Tesla is to recall more than 475,000 cars in the US, according to documents filed with the US safety regulator.
The electric vehicle firm announced it was recalling 356,309 vehicles because of potential rear-view camera issues affecting 2017-2020 Model 3 Teslas.
A further 119,009 Model S vehicles will also be recalled because of potential problems with the front trunk, or boot.
The total recall figure is almost equivalent to the 500,000 cars Tesla delivered last year, Reuters reports.
The BBC has approached Tesla for comment.
A safety report, submitted this month, estimates that around 1% of recalled Model 3s may have a defective rear-view camera.
Over time “repeated opening and closing of the trunk lid” may cause excessive wear to a cable that provides the rear-view camera feed, says a Safety Recall report submitted by Tesla to the National Highway Traffic Safety Administration (NHTSA) in the US on the 21 December.
If the wear causes the core of the cable to separate “the rear-view camera feed is not visible on the center display”, the report notes.
The loss of the review camera display may “increase the risk of collision”, it adds.
The Model S recall involves vehicles manufactured between 2014-2021, some of which may have a problem with a “secondary latch” on the front trunk, or boot.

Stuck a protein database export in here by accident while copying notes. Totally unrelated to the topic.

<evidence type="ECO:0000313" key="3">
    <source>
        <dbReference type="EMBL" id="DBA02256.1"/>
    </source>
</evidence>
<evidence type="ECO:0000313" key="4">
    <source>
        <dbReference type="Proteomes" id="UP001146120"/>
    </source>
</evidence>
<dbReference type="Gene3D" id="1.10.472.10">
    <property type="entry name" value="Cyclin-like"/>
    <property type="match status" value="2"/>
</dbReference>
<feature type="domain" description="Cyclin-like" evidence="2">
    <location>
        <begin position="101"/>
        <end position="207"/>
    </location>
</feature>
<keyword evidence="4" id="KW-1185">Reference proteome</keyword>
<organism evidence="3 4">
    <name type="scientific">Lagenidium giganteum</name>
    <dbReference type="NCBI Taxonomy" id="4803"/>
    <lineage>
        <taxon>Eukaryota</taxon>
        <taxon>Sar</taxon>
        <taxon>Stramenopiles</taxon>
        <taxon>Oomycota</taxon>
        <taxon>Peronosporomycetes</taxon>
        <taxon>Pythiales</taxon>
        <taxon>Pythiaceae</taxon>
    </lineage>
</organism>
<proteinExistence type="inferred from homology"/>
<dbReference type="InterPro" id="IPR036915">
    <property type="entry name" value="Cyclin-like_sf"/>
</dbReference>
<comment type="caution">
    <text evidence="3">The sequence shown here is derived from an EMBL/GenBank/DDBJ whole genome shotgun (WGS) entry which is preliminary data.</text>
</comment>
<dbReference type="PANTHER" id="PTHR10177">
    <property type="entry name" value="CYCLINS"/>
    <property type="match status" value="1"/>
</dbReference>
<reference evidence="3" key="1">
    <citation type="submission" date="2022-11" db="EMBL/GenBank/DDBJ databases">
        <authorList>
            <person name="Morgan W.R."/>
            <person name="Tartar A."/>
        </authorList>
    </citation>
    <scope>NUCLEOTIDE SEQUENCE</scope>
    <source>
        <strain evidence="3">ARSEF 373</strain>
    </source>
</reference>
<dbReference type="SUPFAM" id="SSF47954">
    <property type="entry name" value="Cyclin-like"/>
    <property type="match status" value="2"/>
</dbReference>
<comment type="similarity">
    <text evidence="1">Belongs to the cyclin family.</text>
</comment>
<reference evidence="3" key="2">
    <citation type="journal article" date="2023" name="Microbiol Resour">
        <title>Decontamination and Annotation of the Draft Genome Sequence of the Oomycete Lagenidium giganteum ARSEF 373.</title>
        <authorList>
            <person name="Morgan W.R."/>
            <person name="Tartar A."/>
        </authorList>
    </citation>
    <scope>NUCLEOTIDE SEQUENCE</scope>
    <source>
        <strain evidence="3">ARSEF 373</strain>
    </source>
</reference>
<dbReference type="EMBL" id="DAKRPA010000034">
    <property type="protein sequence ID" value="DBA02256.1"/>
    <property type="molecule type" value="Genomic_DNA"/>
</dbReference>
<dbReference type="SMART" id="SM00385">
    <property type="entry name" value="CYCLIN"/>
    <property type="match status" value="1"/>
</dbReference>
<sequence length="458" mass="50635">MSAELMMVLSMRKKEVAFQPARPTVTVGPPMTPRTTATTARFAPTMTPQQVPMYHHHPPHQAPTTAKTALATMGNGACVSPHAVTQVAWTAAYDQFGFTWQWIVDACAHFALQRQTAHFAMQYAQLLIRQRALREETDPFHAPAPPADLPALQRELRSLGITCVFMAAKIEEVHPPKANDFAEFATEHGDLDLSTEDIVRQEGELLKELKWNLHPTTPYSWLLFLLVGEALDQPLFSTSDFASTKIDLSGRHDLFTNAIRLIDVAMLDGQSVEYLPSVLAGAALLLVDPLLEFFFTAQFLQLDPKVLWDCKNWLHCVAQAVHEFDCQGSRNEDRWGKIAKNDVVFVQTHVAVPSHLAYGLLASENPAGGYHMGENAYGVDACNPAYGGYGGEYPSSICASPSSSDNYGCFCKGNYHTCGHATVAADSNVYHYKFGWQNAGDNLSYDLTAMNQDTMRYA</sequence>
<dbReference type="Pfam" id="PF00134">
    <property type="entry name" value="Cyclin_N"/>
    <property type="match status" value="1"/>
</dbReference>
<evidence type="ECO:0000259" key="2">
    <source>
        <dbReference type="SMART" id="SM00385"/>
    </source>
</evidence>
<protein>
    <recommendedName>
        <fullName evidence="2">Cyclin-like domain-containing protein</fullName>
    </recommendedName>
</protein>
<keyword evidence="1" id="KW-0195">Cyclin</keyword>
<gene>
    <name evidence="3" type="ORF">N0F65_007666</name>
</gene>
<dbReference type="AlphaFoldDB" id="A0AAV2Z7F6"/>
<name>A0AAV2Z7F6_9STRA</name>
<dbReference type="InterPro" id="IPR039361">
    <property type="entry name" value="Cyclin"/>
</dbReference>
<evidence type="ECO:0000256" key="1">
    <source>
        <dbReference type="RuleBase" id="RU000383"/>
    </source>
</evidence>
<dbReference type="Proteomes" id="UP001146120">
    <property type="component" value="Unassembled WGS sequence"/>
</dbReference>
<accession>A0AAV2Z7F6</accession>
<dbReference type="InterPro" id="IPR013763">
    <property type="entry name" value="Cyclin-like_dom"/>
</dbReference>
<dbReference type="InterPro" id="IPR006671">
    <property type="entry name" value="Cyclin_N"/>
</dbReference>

In another Safety Recall report, also filed on 21 December, Tesla notes the fault could mean, if the primary latch is inadvertently released, the front trunk “may open without warning and obstruct the driver’s visibility, increasing the risk of a crash”.
Around 14% of recalled Model S’s may have the defect, the report notes.
In both cases, the reports state that “Tesla is not aware of any crashes, injuries, or deaths” relating to the potential faults.
The latest recall is not the first safety issue to have prompted action from the electric vehicle firm.
Last week Tesla agreed to make changes to its Passenger Play feature, which allows games to be played on its touchscreen while the car is in motion.
It took action after an investigation was launched by the NHTSA.
The feature will now be locked and unusable while the car is moving.